The race for Arkansas governor made a stop in Fort Smith Friday (Aug. 1) with Republican Asa Hutchinson and Democrat Mike Ross each addressing a crowd of 325 at the Fort Smith Regional Chamber of Commerce's First Friday event.
Each candidate was given 15 minutes to make their case to Fort Smith business leaders, government officials and the public, followed by a five minute question and answer session. With the toss of a coin, it was determined that Hutchinson would address the crowd first.
The former congressman and Fort Smith native laid out a series of six issues he said were important to not only Fort Smith, but to the state and would be priorities should he be elected the state's next governor in November.
First on the list was working to ensure the the 188th Wing's new unmanned flying mission was a success and he said getting on a new national governor's council created in 2008 could help keep the unit's mission active and stable for many years to come.
"We've got to make it work, we've got to make it expand and I think there's a great opportunity there and I want to be supportive," he said. "In fact, as governor, I will seek a seat on the council of governors that helps guide Department of Defense policy when it comes to the National Guard. There's 10 governors that are appointed to that slot."
Hutchinson said technology education at the secondary level was a priority of his, saying that by introducing coding courses at the high school level students would have marketable skills as they enter high education or the workforce following graduation. He said the total cost of implementing such educational standards would be about $500,000 to train educators to teach the courses and to develop curriculum. He said a change in the state law would be necessary to offer the courses for either math or science credit.
Manufacturing was also a focus of Hutchinson's remarks, with proposals made to remove what he has said repeatedly throughout the campaign are burdensome regulatory processes in Arkansas. Doing so would not only keep manufacturers in Arkansas, but would allow the state to recruit additional industry to the state.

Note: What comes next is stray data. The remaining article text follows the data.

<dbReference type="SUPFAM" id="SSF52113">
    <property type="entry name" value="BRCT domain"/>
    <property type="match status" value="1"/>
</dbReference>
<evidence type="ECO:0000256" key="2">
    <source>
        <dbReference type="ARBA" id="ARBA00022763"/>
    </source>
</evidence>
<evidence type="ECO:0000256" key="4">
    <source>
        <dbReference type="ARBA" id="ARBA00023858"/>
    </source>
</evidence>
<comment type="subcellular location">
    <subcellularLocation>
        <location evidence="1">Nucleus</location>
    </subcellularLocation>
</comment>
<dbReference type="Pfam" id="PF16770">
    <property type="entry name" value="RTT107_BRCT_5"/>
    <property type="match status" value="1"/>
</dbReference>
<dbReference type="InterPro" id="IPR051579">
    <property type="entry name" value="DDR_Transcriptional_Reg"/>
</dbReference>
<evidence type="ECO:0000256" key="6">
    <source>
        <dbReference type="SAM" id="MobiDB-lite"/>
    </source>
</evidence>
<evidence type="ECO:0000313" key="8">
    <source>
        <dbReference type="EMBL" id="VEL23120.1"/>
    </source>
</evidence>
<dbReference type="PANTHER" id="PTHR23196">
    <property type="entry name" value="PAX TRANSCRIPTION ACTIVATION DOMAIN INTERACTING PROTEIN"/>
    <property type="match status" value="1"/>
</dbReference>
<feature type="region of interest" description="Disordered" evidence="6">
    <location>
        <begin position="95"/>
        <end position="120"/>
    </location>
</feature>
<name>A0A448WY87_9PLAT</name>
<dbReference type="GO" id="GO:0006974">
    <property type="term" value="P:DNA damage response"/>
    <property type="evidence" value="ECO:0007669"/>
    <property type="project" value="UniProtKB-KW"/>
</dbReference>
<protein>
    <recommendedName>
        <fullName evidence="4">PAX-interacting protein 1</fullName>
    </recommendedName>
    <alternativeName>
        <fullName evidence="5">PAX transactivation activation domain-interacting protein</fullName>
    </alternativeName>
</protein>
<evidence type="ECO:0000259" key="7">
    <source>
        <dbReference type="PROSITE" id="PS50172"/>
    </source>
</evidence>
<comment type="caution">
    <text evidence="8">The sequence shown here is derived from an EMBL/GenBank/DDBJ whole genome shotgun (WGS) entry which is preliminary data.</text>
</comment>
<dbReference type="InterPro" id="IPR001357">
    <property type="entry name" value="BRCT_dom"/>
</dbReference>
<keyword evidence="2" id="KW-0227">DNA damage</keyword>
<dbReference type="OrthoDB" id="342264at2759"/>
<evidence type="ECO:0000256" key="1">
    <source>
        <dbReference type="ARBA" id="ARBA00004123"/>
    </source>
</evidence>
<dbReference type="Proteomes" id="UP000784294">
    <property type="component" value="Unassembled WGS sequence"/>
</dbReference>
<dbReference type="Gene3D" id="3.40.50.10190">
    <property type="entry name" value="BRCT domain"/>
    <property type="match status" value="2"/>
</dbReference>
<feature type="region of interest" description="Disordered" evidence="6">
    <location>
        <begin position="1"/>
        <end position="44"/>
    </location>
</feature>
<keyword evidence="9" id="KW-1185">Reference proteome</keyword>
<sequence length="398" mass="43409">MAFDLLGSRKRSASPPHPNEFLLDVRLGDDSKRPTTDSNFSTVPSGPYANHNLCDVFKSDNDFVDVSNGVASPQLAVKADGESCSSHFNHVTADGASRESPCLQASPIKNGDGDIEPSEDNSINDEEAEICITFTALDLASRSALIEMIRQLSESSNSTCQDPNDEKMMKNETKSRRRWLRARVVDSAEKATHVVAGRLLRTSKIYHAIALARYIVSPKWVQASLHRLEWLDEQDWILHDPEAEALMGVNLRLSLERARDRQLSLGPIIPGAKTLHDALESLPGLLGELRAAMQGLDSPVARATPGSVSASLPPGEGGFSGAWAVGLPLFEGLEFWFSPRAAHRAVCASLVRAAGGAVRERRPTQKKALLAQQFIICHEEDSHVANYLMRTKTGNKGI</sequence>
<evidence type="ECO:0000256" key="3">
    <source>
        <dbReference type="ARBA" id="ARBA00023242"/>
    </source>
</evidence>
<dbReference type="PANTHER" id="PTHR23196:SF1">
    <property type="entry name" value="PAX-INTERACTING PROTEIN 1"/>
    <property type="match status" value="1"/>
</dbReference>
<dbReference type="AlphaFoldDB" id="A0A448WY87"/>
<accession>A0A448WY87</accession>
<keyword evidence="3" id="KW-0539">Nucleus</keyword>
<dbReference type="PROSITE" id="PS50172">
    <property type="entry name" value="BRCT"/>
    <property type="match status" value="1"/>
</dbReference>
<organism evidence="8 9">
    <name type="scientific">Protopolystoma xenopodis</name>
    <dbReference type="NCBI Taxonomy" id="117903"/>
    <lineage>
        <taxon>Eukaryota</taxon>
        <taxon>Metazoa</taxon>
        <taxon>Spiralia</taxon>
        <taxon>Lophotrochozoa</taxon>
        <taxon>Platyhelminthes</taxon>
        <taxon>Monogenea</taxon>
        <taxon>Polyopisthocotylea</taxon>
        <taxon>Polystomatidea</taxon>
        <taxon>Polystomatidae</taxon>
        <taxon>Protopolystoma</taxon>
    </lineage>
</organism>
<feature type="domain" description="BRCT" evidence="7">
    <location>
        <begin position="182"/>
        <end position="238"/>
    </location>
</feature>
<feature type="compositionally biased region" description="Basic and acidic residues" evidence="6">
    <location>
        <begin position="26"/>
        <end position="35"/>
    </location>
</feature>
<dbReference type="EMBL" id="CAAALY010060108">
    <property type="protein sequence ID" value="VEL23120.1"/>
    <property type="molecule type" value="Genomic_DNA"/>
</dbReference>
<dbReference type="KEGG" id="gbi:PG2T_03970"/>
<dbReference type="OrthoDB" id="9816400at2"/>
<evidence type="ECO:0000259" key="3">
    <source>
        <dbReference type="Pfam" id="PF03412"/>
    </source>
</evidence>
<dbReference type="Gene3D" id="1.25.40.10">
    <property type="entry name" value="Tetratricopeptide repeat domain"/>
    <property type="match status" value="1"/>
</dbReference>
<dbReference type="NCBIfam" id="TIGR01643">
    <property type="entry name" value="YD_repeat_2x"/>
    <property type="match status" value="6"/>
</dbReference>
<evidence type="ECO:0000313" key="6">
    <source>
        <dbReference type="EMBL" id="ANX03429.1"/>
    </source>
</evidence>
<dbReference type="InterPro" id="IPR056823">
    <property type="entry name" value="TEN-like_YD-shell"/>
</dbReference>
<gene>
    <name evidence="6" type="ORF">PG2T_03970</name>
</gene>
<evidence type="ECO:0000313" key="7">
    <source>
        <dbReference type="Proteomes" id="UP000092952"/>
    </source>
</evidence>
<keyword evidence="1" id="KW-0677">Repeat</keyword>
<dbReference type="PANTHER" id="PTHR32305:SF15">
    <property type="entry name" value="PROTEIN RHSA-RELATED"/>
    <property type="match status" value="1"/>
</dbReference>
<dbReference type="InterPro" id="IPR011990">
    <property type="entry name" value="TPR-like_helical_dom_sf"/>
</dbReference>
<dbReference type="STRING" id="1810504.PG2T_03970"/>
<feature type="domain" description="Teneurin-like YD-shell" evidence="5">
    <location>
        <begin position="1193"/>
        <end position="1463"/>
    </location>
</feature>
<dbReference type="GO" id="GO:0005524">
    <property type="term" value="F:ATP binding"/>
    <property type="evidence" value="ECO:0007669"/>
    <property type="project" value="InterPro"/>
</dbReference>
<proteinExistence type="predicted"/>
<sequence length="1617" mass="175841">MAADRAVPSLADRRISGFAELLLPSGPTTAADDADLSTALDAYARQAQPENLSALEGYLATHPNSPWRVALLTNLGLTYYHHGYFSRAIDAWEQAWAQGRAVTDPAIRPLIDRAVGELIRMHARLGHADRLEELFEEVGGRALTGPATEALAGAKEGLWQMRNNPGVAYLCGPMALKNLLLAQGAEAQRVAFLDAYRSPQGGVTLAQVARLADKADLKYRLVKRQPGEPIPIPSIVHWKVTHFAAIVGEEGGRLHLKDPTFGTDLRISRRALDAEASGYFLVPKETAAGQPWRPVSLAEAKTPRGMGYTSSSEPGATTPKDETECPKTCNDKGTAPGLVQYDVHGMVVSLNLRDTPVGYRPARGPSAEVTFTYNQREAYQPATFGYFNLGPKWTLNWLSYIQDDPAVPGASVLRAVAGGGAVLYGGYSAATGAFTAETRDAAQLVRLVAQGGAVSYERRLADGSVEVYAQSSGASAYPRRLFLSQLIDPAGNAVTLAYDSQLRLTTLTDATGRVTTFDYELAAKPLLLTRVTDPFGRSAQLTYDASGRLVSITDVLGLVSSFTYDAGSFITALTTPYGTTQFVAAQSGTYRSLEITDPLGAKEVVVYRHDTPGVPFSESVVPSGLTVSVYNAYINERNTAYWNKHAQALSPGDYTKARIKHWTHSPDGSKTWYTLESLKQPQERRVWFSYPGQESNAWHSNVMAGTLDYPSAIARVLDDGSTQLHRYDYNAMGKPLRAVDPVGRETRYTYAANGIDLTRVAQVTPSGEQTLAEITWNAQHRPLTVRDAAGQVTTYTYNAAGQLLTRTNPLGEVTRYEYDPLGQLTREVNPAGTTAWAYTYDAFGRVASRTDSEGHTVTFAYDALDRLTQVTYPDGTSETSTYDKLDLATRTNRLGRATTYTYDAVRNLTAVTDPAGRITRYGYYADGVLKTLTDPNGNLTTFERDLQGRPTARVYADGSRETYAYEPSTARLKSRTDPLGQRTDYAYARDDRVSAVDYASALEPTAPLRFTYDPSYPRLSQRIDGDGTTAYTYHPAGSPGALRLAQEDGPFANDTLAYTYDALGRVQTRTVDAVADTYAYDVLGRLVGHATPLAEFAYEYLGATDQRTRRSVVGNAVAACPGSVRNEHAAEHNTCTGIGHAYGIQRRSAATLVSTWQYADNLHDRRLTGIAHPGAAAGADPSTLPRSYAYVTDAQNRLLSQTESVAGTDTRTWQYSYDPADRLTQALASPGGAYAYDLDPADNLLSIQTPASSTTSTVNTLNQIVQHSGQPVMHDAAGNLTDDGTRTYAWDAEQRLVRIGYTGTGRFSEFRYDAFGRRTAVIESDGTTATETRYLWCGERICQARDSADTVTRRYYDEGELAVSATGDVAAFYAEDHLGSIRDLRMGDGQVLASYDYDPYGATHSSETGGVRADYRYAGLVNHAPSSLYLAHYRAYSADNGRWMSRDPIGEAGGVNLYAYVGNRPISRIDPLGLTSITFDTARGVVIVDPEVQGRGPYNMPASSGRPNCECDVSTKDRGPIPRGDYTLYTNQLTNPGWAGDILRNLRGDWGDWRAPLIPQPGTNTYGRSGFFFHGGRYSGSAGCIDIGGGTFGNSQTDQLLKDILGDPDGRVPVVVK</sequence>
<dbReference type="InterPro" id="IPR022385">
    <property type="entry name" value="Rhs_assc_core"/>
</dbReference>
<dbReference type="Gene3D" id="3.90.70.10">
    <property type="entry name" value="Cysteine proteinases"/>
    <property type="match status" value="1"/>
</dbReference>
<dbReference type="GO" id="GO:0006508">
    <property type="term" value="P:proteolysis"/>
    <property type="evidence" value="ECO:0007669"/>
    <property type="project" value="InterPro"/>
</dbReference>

One such industry is the firearms industry, with Hutchinson touting his past work with the National Rifle Association and saying that he was already pitching Arkansas as a possible home for manufacturers who may be looking to relocate as a result of anti-gun legislation in their respective home states.
He said all of the effort in bringing jobs to the state — and being what he called "the jobs governor" — would be remiss without a reduction in taxes, making Arkansas competitive with surrounding states that have lower or no income taxes such as Oklahoma and Texas.
"I presented a tax plan that would lower the individual state income tax rate in this state and it is a job creation issue," he said. "It is a competitive issue."
Hutchinson said as governor, he would push the state to convert more vehicles to compressed natural gas because it would create a "cleaner environment" and "lower cost fuel."
"I don't believe that mandates from the government, but I do believe in leadership and so I pledge that as governor that I will accelerate conversion of state vehicles to CNG options to that we can provide leadership and a better example for people in this state. I think that is a good opportunity for the River Valley, as well, and we will capitalize on that."
When Ross took the stage, the former congressman and state senator talked about his small business background and time in government, noting that when he left Congress in 2012 it was because he was "fed up with Washington," but not necessarily public service.